The Roots of Vegetable Optimism

This is about how many vegetables I'm supposed to eat each day. (Image via Wikipedia)

I’ve had enough with feeling down, and with feeling anxious, and with hormone fluctuations. So, I went to the acupuncturist today.

Right now, if my brother’s reading this, he’s rolling his eyes. Despite the fact that he’s never tried acupuncture, he’s pretty sure it’s a load of crap. My brother knows a load of crap when he sees one. (Yikes, did that sound mean?) OK, enough poking fun at my baby brother.

The bottom line is, my family practice doctor, nice as she is, doesn’t have any suggestions to offer me that I’ve not already tried, and the acupuncturist has helped before, so that’s where I went today.

He felt my pulses, looked at my tongue, asked me some questions, and declared that my adrenals were “fried” and that my liver was “hanging on by a thread.” I can only assume these are highly technical terms he learned in acupuncture school.

His recommendation for strengthening my liver: a diet that includes pretty much as many vegetables as I can possibly consume for two weeks, but no grains or sugar or alcohol or coffee. Luckily, I still get to eat eggs and fish because I’m nursing and need that extra protein (just between you and me, I might sneak in some brown rice every now and then, too).

When I first read the list of OK foods and the list of not-OK foods, I felt cautiously optimistic. I have a green smoothie every morning. I don’t eat dairy or gluten. I’m already at least three steps ahead of the average person on implementing this diet.

When I got home, the sitter was still with the kids, so I snuck upstairs with two cookbooks (Feeding the Whole Family by Cynthia Lair and I am Grateful, the Cafe Gratitude cookbook), my laptop, and a couple of sheets of paper. After forty-five minutes, I had a page and a half of lunches, dinners, and snacks that would be compliant with the diet. (Well, except for the three dates in the raw molé that goes with my stuffed avocados. I decided that was a tiny cheat and so didn’t count at all.)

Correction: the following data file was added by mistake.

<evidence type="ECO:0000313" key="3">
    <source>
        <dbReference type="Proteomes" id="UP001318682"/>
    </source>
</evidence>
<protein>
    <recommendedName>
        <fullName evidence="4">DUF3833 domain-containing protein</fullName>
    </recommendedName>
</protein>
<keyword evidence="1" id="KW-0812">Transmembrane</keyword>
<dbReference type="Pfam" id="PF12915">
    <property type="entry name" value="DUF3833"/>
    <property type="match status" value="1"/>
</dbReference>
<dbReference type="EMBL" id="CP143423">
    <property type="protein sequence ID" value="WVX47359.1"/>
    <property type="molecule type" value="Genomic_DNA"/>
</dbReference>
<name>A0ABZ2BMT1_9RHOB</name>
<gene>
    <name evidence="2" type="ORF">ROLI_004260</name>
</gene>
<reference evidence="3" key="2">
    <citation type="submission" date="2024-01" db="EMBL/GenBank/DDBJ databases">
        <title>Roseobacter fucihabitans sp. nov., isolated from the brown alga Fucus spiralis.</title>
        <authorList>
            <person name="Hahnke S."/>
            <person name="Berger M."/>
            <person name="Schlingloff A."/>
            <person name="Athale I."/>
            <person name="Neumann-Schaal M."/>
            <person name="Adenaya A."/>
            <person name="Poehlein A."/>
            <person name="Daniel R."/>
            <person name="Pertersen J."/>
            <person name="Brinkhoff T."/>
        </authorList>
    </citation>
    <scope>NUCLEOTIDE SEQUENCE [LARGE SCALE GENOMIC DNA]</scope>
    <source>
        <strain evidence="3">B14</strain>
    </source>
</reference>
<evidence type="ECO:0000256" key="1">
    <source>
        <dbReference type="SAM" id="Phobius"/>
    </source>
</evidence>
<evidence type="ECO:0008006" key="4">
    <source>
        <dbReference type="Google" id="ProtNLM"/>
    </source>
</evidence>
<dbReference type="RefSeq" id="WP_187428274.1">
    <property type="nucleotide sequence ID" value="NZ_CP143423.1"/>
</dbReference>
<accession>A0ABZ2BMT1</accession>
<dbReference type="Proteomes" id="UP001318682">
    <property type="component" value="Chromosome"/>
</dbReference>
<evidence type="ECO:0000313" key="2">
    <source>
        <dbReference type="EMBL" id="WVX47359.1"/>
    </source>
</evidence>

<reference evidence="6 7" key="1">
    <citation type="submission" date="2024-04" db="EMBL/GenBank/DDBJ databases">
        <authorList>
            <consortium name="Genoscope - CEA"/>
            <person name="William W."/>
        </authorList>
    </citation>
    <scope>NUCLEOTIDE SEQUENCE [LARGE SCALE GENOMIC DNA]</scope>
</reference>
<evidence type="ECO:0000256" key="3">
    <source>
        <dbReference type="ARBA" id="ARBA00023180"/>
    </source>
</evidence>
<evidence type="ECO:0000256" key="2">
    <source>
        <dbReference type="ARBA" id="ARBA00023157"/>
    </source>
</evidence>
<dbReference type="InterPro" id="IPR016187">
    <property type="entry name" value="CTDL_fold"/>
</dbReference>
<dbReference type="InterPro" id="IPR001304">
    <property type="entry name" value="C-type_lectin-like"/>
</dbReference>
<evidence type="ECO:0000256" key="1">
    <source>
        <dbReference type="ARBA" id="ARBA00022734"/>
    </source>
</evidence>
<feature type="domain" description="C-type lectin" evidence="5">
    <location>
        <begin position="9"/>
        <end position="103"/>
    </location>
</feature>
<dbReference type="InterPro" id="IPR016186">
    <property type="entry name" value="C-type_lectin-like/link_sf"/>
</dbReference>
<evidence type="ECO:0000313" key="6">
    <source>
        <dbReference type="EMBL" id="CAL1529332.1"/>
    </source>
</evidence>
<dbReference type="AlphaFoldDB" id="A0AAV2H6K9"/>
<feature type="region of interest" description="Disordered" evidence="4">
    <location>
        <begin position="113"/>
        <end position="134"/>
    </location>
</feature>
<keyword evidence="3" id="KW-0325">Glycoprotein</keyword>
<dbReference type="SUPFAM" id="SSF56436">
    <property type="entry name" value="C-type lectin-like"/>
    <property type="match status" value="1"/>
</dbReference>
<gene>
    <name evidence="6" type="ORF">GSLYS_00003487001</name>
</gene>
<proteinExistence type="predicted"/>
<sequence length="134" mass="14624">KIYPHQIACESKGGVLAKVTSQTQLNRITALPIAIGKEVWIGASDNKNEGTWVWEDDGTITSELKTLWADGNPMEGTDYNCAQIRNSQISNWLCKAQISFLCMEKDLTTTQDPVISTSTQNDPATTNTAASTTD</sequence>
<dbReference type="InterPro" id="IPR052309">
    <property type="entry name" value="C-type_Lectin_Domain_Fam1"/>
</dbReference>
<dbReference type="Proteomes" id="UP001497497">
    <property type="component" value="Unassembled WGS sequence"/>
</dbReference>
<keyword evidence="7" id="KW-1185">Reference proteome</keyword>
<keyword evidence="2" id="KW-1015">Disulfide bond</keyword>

After clearing my dinner ideas with my husband (I think it says something about the frequency of my harebrained dietary schemes that my husband endorsed this plan with a hearty, “I actually don’t think this is crazy.”), I got the grocery list, a bunch of cloth grocery bags, and my car keys, and headed out to the new Whole Foods. I filled my cart with greens and nuts and seeds, apples and squash and pears, parsley and sage and eggplant. I grabbed a few bags of frozen berries and a half-gallon of cow’s milk (for the rest of the family), tossed a couple of packages of raw flax crackers on top, and headed to the checkout. Surveying my purchases inching along on the conveyor belt, I felt incredibly optimistic.

“I can do this,” I thought. “This is going to be easy. This is going to rock. In a few days, I’ll be feeling awesome. AWESOME!”

This feeling lasted until I pulled the car into the garage, opened the car door, and swung my legs out of the car. The moment my feet touched the concrete, reality hit.

“Oh, shit,” I thought. “I’m going to be prepping veggies non-stop for the next two weeks. No! That’s not even true. I’ll be prepping veggies and soaking nuts and cooking beans and straining nut milk and not drinking coffee. My children will eat me alive!”

“But,” my optimistic side piped up, “you can drink all the herbal tea that you want! You can make up a big jug of it in the morning and just sip it all day!”

My freaking-out side wouldn’t even dignify that with a response.